Tuesday, October 22, 2013

Windridge and the 2 Henry's

What i should be doing is laundry.  Last week's laundry is still sitting in the chair, and this week's laundry is about to join it there.
But, instead i need to encourage myself by revisiting the silent retreat i took over the weekend. Being in a quiet, stress-free, beautiful place makes everything seem possible.  And then, it is back to the difficult and mundane cycle of life.
I read a book by Henri Nouwen, called Reaching Out: The Three Movements Of The Spiritual Life.
He starts out by talking about loneliness and keep in mind that this book was written in 1975.  That makes it ever more delightful.

"Loneliness is one the most universal human experiences, but our contemporary Western society has heightened the awareness of our loneliness to an unusual degree...
The contemporary society in which we find ourselves makes us acutely aware of our loneliness.  We become increasingly aware that we are living in a world where even the most intimate relationships have become part of competition and rivalry..."

He goes on to talk about the difference between loneliness and solitude and why solitude is important.

"Too often we will do everything possible to avoid the confrontation with the experience of being alone...
Our culture has become most sophisticated in the avoidance of pain, not only our physical pain, but our emotional and mental pain as well.  We have become so used to this state of anesthesia that we panic when there is nothing or nobody left to distract us, when we have no project to finish, no friend to visit, no book to read, no TV to watch, no record to play...
And when we are left all alone by ourselves we are brought so close to the revelation of our basic human aloneness and are so afraid of experiencing an all-pervasive sense of loneliness that we will do anything to get busy again and continue the game which makes us believe that everything is fine after all.  John Lennon says, 'Feel your own pain,' but how hard that is!"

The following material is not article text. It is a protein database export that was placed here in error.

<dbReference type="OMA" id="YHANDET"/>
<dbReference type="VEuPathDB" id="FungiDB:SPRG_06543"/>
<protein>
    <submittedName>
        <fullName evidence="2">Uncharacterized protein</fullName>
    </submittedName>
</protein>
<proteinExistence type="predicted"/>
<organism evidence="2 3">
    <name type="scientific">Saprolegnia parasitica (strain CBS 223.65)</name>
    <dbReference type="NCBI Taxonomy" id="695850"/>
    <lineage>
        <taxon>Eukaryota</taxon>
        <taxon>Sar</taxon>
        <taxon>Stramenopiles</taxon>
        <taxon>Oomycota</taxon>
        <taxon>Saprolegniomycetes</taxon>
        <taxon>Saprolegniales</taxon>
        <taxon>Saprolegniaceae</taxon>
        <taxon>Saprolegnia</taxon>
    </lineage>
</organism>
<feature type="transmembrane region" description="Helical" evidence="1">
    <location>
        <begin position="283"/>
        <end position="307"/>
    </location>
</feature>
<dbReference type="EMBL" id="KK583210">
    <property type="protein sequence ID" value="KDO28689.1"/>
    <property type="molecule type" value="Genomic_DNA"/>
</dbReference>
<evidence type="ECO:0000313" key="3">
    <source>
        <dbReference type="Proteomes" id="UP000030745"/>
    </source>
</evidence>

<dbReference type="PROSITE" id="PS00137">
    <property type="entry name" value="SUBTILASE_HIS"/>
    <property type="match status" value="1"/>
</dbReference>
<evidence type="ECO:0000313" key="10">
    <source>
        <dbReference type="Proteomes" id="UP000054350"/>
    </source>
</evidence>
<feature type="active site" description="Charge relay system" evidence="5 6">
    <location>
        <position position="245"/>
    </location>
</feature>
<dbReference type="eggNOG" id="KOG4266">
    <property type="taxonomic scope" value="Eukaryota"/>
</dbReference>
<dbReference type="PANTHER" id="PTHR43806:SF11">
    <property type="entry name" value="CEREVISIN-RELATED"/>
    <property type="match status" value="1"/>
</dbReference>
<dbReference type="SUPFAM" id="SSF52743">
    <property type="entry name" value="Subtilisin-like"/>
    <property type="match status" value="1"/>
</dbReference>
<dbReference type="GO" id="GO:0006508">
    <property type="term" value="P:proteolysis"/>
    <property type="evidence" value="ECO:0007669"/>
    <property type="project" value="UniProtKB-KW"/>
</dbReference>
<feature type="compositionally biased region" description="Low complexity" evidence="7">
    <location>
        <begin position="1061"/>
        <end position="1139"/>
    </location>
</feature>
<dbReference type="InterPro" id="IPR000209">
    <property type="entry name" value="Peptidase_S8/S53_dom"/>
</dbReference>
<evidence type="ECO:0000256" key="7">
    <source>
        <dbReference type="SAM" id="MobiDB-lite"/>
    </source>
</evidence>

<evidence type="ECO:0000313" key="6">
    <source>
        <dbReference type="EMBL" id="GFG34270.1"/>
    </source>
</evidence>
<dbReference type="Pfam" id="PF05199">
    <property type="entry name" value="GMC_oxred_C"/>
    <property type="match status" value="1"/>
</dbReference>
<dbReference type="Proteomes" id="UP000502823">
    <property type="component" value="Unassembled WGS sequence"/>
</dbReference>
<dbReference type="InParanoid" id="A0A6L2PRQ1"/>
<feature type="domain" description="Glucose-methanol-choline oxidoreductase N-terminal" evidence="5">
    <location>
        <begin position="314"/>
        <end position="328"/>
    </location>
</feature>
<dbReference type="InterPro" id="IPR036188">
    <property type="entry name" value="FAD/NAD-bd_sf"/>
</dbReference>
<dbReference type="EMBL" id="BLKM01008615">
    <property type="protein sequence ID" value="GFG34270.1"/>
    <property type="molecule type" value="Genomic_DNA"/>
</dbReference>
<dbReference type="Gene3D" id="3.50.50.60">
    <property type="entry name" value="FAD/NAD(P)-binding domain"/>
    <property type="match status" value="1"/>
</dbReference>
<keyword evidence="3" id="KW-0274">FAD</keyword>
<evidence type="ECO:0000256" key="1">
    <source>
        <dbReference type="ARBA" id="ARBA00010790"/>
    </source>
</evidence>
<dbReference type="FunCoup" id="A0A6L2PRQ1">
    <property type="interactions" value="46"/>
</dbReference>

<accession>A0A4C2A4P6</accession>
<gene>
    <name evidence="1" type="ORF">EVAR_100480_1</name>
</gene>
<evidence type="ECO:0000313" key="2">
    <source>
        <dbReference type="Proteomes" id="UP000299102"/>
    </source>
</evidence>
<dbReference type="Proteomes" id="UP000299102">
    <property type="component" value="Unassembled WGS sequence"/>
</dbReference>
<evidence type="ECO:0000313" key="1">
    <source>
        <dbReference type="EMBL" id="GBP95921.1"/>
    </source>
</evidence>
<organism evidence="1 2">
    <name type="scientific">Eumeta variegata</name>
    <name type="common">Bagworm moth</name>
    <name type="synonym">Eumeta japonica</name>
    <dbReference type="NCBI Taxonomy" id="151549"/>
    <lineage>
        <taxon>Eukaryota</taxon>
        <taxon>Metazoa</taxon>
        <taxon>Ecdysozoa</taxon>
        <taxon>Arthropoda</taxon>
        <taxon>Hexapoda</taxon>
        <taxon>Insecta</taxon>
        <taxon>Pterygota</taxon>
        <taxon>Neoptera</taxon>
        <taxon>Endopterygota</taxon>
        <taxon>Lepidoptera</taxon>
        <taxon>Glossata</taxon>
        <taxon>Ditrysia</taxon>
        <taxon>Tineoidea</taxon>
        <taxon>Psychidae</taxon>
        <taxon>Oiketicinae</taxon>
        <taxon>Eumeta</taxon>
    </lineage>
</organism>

Even in the 1800's, Henry David Thoreau understood the importance of solitude.  Sometimes we idealize times past as simpler, and in many ways they were.  But in the quote, he shows us how similar we all are and always have been.
He writes,

"When our life ceases to be inward and private, conversation denigrates into mere gossip.  We rarely meet a man who can tell us any news which he has not read in a newspaper, or been told by his neighbor; and, for the most part, the only difference between us and our fellow is that he has seen the newspaper or been out to tea, and we have not.  In proportion, as our inward life fails, we go more constantly and desperately to the post office.  You may depend on it, that the poor fellow who walks away with the greatest number of letters proud of his extensive correspondence has not heard from himself this long while."

Solitude is more than just being alone.

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